The executive producers behind one of the most-streamed events in history break down the state of live entertainment.
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By now you have likely seen the viral moment when NBA legend Shaquille O’Neal did what he does best while playing a game of HORSE against three-time Super Bowl Champion Rob Gronkowski: He ripped the damn rim off the backboard. Game over.
It was all part of the livestream event Shaq’s Fun House vs Gronk Beach, which featured the larger-than-life personalities squaring off in a series of goofy challenges, with appearances by DaBaby, Snoop Dogg, Steve Aoki, Diplo and more.
The event, which raised money for the NAACP and the Boys & Girls Clubs of America and delivered 1.25M meals to Feeding America, was produced by Medium Rare, a live events and brand activation company.
Entrepreneur spoke with Medium Rare’s co-founders, Joe Silberzweig and Adam Richman, about what it takes to pull off an event like this, and what they see in the near future for the live events industry. Here are some of the highlights of that conversation.
Life in the live events business
Adam Richman: It hasn’t been talked about much, and there aren’t any bills from Congress really aimed at helping out concert promoters or people in the live entertainment industry. We know a lot of our colleagues and friends who are really hurting. It’s really been hard for them to do anything during this time, and that’s sort of where we stood a few months ago. We were sitting there saying, “What are we going to do?” And that’s when the lightbulb went off. “Let’s go virtual!” It worked so great with Gronk and Shaq’s two special brands. We don’t know exactly what the future will bring in terms of in-person or hybrid events, but everything we’re planning for November and December will be 100 percent virtual.
Virtual events can be more than a glorified Zoom call
Joe Silberzweig: There have been hundreds of live streams events since the pandemic hit, but most of them are Zoom calls or Instagram Lives with pretty janky quality. We really saw the opportunity to do something bigger, more polished, more produced, and that’s where we see the future of streaming going.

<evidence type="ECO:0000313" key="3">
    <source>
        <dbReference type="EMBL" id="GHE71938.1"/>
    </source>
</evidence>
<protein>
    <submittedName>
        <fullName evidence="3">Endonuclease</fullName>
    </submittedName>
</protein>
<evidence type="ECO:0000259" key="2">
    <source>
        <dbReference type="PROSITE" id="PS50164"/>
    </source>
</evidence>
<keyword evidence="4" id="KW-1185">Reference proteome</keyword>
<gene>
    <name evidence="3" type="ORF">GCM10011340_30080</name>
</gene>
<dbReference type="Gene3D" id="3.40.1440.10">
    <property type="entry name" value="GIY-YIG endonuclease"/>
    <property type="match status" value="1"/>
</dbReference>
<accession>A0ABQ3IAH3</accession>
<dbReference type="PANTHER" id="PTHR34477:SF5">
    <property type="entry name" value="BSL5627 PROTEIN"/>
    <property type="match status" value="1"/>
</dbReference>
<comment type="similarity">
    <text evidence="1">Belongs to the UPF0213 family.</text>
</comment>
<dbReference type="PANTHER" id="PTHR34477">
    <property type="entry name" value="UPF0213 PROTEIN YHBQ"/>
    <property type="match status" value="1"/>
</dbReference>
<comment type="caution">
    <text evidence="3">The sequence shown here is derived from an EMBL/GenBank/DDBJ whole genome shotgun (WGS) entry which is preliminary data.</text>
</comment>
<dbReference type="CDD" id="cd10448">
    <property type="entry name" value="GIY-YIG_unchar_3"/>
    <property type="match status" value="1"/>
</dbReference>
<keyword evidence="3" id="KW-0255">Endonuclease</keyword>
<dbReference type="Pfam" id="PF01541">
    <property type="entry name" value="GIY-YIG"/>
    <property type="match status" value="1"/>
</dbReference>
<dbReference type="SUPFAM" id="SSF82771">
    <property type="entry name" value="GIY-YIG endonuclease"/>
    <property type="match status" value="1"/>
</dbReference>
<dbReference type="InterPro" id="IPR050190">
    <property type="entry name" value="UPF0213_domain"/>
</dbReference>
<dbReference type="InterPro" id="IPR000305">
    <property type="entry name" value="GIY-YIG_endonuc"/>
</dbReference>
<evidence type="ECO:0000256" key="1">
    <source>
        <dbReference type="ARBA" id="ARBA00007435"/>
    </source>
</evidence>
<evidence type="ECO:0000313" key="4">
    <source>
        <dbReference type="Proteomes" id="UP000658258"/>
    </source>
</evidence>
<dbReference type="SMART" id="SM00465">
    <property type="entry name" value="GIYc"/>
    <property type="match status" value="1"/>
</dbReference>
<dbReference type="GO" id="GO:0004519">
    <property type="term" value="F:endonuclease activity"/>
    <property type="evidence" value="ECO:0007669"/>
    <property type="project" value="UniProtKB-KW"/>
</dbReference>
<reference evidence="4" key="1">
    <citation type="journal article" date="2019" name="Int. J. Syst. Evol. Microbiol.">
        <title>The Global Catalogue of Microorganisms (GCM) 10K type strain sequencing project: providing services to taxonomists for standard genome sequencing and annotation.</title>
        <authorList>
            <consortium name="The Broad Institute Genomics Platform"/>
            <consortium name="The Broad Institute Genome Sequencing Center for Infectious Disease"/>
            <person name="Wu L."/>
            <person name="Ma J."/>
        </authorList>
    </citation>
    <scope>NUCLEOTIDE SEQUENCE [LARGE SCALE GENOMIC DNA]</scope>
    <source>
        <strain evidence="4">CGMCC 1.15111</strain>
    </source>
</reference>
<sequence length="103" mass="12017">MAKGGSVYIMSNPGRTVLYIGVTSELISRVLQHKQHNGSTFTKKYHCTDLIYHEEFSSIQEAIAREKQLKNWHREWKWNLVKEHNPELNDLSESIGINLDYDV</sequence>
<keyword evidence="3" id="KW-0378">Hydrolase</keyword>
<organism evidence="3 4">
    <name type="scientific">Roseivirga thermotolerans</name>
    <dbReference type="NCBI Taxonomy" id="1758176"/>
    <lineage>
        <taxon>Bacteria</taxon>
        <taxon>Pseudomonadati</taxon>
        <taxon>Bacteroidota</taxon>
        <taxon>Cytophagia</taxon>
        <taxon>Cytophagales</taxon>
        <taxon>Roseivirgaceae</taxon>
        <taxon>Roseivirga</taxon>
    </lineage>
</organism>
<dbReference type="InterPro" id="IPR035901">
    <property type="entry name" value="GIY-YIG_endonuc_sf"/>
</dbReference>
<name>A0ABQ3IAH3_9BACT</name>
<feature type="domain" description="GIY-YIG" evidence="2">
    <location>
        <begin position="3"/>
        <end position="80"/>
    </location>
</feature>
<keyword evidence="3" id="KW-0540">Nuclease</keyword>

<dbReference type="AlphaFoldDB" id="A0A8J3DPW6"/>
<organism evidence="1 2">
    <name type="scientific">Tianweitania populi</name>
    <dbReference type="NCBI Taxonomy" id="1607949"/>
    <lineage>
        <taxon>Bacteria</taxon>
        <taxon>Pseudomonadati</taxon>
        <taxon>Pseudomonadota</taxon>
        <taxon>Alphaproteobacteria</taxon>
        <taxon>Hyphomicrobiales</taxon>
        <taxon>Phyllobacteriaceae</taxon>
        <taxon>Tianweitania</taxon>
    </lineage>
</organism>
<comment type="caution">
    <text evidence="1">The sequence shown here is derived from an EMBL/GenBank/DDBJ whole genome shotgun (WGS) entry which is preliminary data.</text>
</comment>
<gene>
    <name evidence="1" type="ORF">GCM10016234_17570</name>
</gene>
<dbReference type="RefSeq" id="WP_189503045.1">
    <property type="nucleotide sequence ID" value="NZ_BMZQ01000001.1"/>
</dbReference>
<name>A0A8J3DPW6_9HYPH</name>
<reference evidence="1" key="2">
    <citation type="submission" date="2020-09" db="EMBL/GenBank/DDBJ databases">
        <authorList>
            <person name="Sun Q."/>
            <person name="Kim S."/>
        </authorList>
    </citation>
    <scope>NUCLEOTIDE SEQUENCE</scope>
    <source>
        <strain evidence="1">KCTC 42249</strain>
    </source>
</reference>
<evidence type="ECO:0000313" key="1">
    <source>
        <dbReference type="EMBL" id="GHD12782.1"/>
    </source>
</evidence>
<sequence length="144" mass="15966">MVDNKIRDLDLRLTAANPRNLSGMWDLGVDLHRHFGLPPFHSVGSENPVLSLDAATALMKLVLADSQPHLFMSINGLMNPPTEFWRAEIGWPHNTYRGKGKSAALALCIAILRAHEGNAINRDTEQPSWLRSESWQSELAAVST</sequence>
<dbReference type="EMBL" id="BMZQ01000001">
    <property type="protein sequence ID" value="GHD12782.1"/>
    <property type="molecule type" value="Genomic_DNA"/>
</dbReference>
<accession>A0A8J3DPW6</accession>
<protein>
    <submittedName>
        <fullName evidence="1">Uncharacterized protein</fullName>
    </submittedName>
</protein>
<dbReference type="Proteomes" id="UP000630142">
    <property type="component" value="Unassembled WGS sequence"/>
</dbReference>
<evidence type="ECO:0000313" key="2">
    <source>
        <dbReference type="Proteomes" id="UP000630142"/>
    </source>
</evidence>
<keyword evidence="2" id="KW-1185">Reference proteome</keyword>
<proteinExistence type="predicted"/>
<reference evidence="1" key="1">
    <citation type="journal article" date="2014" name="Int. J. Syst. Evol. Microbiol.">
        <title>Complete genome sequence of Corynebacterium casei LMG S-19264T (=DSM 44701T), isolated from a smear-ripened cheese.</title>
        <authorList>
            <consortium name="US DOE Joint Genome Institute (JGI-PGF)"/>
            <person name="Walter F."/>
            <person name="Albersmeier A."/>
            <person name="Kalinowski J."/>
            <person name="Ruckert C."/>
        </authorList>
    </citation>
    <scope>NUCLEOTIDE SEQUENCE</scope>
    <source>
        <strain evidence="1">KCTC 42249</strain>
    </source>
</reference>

AR: We really took the initiative of promoting and marketing and this like it was one of our in-person events. We didn’t just post a link and say, “Hey, we’re going live tomorrow at 10: 00 PM. Make sure you check us out on Instagram or Twitter or whatever.” We really did a full-on campaign. We had a national press conference, did a full-on social campaign, email blast — really treated it like we would any of our big events. And we think that allowed us to shine through. It gave consumers the confidence that this wasn’t going to just be another basic live stream.
JS: The music talent we worked with are used to performing in an arena with a million dollars of production behind them. So you can’t just say, “Hey, can you rap in front of your living room couch?” So this challenged us to figure out ways to make it look like a music video, not just something streaming off someone’s phone. We knew we needed to the highest production values possible while keeping staff and talent safe.
AR: And for big live events, a challenge can be making sure artists are at the venue and ready to go on time. It was a little shocking that for a virtual event, it is sort of the same thing! You know, where we FaceTimed one or two of the artists to bring them onto the screen, and they pick up and they are in their car driving. So some things never change!
Staying calm in the storm
JS: During the game of HORSE between Shaq and Gronk, we had a tech issue. So Adam and I were freaking out. I think 5 million people watching at that time and it was all pretty nuts. But our team worked through the issue and got it working and instantly at that moment, Shaq ripped off the rim. And that was really the biggest, most viral moment of the entire livestream. Now, I say we were freaking out, but that was on the inside. On the exterior, you need to stay calm and collected and lead your team through difficulties like that.
Related: Gronk Gets Into The CBD Business
The viability of virtual events
AR: We consider ourselves quite lucky that we’ve been able to quickly make this pivot to streaming. We did lose hundreds and hundreds of live events due to the pandemic, but it is encouraging to see how many artists and personalities are embracing the possibilities. And it’s really nice to see sponsors playing in the space as well and transitioning and believing in this model.